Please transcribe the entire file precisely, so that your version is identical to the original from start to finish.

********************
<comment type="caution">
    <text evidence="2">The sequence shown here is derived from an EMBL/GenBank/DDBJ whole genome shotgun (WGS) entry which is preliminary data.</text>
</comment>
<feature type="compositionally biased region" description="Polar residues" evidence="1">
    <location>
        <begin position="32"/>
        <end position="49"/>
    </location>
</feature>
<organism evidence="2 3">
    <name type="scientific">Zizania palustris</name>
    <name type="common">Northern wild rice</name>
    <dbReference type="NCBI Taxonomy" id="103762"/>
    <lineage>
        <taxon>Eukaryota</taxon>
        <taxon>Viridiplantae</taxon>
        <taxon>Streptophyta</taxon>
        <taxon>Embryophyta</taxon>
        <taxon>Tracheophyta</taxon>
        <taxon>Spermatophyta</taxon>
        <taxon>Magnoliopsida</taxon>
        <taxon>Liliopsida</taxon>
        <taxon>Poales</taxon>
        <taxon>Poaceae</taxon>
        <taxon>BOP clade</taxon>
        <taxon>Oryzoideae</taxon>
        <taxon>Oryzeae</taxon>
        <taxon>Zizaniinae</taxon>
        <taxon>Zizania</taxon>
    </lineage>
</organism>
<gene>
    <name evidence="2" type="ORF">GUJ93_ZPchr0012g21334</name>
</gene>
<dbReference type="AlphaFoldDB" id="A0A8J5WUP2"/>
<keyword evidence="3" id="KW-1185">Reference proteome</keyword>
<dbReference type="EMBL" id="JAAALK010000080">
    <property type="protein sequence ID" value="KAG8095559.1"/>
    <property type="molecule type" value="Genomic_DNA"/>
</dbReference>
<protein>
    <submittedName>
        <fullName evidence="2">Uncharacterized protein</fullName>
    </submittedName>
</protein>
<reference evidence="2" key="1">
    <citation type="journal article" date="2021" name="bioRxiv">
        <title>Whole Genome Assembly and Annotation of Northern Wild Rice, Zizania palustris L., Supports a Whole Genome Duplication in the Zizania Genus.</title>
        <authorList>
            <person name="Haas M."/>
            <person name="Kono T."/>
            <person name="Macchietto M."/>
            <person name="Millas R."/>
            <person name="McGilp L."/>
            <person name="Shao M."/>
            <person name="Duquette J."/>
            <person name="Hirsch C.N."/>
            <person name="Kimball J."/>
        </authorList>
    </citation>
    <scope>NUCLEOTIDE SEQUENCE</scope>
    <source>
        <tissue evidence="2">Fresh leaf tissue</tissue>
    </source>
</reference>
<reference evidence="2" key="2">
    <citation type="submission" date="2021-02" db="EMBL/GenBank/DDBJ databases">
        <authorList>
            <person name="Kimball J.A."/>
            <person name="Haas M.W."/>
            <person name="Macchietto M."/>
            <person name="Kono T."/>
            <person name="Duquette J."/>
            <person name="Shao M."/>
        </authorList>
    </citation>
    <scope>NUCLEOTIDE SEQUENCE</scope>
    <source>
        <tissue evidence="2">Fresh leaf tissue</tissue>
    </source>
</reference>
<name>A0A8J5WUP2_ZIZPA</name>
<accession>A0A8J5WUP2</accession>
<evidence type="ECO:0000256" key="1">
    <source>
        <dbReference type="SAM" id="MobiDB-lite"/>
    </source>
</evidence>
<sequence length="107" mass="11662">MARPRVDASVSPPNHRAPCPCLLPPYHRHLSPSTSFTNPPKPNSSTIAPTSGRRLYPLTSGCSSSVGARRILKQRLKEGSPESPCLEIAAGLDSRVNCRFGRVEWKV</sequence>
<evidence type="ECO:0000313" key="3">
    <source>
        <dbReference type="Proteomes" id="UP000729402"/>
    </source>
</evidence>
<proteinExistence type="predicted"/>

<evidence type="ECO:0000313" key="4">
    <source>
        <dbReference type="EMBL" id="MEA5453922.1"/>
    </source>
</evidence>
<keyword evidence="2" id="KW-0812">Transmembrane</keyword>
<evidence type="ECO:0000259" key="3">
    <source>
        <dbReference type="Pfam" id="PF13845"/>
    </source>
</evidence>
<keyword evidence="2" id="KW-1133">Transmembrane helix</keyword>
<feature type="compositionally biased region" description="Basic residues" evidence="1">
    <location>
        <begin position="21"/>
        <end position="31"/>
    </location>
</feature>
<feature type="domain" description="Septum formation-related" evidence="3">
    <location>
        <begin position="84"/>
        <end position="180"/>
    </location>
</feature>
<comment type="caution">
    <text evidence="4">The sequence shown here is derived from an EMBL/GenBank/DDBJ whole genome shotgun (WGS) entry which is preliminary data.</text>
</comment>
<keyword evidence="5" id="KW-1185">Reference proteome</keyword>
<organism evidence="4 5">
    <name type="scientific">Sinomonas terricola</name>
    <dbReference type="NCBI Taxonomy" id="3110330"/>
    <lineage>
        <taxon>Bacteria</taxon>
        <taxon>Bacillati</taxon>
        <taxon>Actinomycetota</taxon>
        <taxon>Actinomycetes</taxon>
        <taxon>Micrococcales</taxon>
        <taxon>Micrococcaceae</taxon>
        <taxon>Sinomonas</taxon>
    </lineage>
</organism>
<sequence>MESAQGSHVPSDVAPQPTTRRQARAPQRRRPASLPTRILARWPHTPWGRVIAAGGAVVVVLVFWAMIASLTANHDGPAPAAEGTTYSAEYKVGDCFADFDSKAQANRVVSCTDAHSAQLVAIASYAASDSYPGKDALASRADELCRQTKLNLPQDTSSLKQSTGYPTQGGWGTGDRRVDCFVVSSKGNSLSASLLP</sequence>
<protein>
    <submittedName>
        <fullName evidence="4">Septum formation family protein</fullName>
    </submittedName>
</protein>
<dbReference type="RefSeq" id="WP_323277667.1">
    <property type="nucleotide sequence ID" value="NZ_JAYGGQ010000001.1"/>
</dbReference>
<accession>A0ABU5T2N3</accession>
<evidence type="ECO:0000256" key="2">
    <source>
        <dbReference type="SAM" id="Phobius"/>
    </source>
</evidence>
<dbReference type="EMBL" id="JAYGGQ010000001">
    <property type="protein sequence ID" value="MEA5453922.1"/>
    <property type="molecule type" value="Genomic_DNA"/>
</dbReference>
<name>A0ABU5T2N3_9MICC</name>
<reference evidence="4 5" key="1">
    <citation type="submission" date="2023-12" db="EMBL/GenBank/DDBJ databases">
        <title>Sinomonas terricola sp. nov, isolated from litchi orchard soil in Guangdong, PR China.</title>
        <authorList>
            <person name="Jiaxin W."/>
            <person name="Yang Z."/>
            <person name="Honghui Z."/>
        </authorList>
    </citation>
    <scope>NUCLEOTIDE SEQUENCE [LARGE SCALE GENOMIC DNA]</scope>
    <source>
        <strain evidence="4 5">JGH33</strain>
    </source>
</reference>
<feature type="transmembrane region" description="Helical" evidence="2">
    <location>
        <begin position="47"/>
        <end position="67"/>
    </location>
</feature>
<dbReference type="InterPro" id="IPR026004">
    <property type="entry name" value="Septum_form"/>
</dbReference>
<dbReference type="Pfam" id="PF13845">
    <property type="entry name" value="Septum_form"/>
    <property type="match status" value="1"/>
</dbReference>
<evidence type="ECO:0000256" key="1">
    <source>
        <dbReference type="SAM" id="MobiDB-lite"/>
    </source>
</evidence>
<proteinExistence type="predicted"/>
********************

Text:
<comment type="caution">
    <text evidence="2">The sequence shown here is derived from an EMBL/GenBank/DDBJ whole genome shotgun (WGS) entry which is preliminary data.</text>
</comment>
<feature type="compositionally biased region" description="Polar residues" evidence="1">
    <location>
        <begin position="32"/>
        <end position="49"/>
    </location>
</feature>
<organism evidence="2 3">
    <name type="scientific">Zizania palustris</name>
    <name type="common">Northern wild rice</name>
    <dbReference type="NCBI Taxonomy" id="103762"/>
    <lineage>
        <taxon>Eukaryota</taxon>
        <taxon>Viridiplantae</taxon>
        <taxon>Streptophyta</taxon>
        <taxon>Embryophyta</taxon>
        <taxon>Tracheophyta</taxon>
        <taxon>Spermatophyta</taxon>
        <taxon>Magnoliopsida</taxon>
        <taxon>Liliopsida</taxon>
        <taxon>Poales</taxon>
        <taxon>Poaceae</taxon>
        <taxon>BOP clade</taxon>
        <taxon>Oryzoideae</taxon>
        <taxon>Oryzeae</taxon>
        <taxon>Zizaniinae</taxon>
        <taxon>Zizania</taxon>
    </lineage>
</organism>
<gene>
    <name evidence="2" type="ORF">GUJ93_ZPchr0012g21334</name>
</gene>
<dbReference type="AlphaFoldDB" id="A0A8J5WUP2"/>
<keyword evidence="3" id="KW-1185">Reference proteome</keyword>
<dbReference type="EMBL" id="JAAALK010000080">
    <property type="protein sequence ID" value="KAG8095559.1"/>
    <property type="molecule type" value="Genomic_DNA"/>
</dbReference>
<protein>
    <submittedName>
        <fullName evidence="2">Uncharacterized protein</fullName>
    </submittedName>
</protein>
<reference evidence="2" key="1">
    <citation type="journal article" date="2021" name="bioRxiv">
        <title>Whole Genome Assembly and Annotation of Northern Wild Rice, Zizania palustris L., Supports a Whole Genome Duplication in the Zizania Genus.</title>
        <authorList>
            <person name="Haas M."/>
            <person name="Kono T."/>
            <person name="Macchietto M."/>
            <person name="Millas R."/>
            <person name="McGilp L."/>
            <person name="Shao M."/>
            <person name="Duquette J."/>
            <person name="Hirsch C.N."/>
            <person name="Kimball J."/>
        </authorList>
    </citation>
    <scope>NUCLEOTIDE SEQUENCE</scope>
    <source>
        <tissue evidence="2">Fresh leaf tissue</tissue>
    </source>
</reference>
<reference evidence="2" key="2">
    <citation type="submission" date="2021-02" db="EMBL/GenBank/DDBJ databases">
        <authorList>
            <person name="Kimball J.A."/>
            <person name="Haas M.W."/>
            <person name="Macchietto M."/>
            <person name="Kono T."/>
            <person name="Duquette J."/>
            <person name="Shao M."/>
        </authorList>
    </citation>
    <scope>NUCLEOTIDE SEQUENCE</scope>
    <source>
        <tissue evidence="2">Fresh leaf tissue</tissue>
    </source>
</reference>
<name>A0A8J5WUP2_ZIZPA</name>
<accession>A0A8J5WUP2</accession>
<evidence type="ECO:0000256" key="1">
    <source>
        <dbReference type="SAM" id="MobiDB-lite"/>
    </source>
</evidence>
<sequence length="107" mass="11662">MARPRVDASVSPPNHRAPCPCLLPPYHRHLSPSTSFTNPPKPNSSTIAPTSGRRLYPLTSGCSSSVGARRILKQRLKEGSPESPCLEIAAGLDSRVNCRFGRVEWKV</sequence>
<evidence type="ECO:0000313" key="3">
    <source>
        <dbReference type="Proteomes" id="UP000729402"/>
    </source>
</evidence>
<proteinExistence type="predicted"/>

<evidence type="ECO:0000313" key="4">
    <source>
        <dbReference type="EMBL" id="MEA5453922.1"/>
    </source>
</evidence>
<keyword evidence="2" id="KW-0812">Transmembrane</keyword>
<evidence type="ECO:0000259" key="3">
    <source>
        <dbReference type="Pfam" id="PF13845"/>
    </source>
</evidence>
<keyword evidence="2" id="KW-1133">Transmembrane helix</keyword>
<feature type="compositionally biased region" description="Basic residues" evidence="1">
    <location>
        <begin position="21"/>
        <end position="31"/>
    </location>
</feature>
<feature type="domain" description="Septum formation-related" evidence="3">
    <location>
        <begin position="84"/>
        <end position="180"/>
    </location>
</feature>
<comment type="caution">
    <text evidence="4">The sequence shown here is derived from an EMBL/GenBank/DDBJ whole genome shotgun (WGS) entry which is preliminary data.</text>
</comment>
<keyword evidence="5" id="KW-1185">Reference proteome</keyword>
<organism evidence="4 5">
    <name type="scientific">Sinomonas terricola</name>
    <dbReference type="NCBI Taxonomy" id="3110330"/>
    <lineage>
        <taxon>Bacteria</taxon>
        <taxon>Bacillati</taxon>
        <taxon>Actinomycetota</taxon>
        <taxon>Actinomycetes</taxon>
        <taxon>Micrococcales</taxon>
        <taxon>Micrococcaceae</taxon>
        <taxon>Sinomonas</taxon>
    </lineage>
</organism>
<sequence>MESAQGSHVPSDVAPQPTTRRQARAPQRRRPASLPTRILARWPHTPWGRVIAAGGAVVVVLVFWAMIASLTANHDGPAPAAEGTTYSAEYKVGDCFADFDSKAQANRVVSCTDAHSAQLVAIASYAASDSYPGKDALASRADELCRQTKLNLPQDTSSLKQSTGYPTQGGWGTGDRRVDCFVVSSKGNSLSASLLP</sequence>
<protein>
    <submittedName>
        <fullName evidence="4">Septum formation family protein</fullName>
    </submittedName>
</protein>
<dbReference type="RefSeq" id="WP_323277667.1">
    <property type="nucleotide sequence ID" value="NZ_JAYGGQ010000001.1"/>
</dbReference>
<accession>A0ABU5T2N3</accession>
<evidence type="ECO:0000256" key="2">
    <source>
        <dbReference type="SAM" id="Phobius"/>
    </source>
</evidence>
<dbReference type="EMBL" id="JAYGGQ010000001">
    <property type="protein sequence ID" value="MEA5453922.1"/>
    <property type="molecule type" value="Genomic_DNA"/>
</dbReference>
<name>A0ABU5T2N3_9MICC</name>
<reference evidence="4 5" key="1">
    <citation type="submission" date="2023-12" db="EMBL/GenBank/DDBJ databases">
        <title>Sinomonas terricola sp. nov, isolated from litchi orchard soil in Guangdong, PR China.</title>
        <authorList>
            <person name="Jiaxin W."/>
            <person name="Yang Z."/>
            <person name="Honghui Z."/>
        </authorList>
    </citation>
    <scope>NUCLEOTIDE SEQUENCE [LARGE SCALE GENOMIC DNA]</scope>
    <source>
        <strain evidence="4 5">JGH33</strain>
    </source>
</reference>
<feature type="transmembrane region" description="Helical" evidence="2">
    <location>
        <begin position="47"/>
        <end position="67"/>
    </location>
</feature>
<dbReference type="InterPro" id="IPR026004">
    <property type="entry name" value="Septum_form"/>
</dbReference>
<dbReference type="Pfam" id="PF13845">
    <property type="entry name" value="Septum_form"/>
    <property type="match status" value="1"/>
</dbReference>
<evidence type="ECO:0000256" key="1">
    <source>
        <dbReference type="SAM" id="MobiDB-lite"/>
    </source>
</evidence>
<proteinExistence type="predicted"/>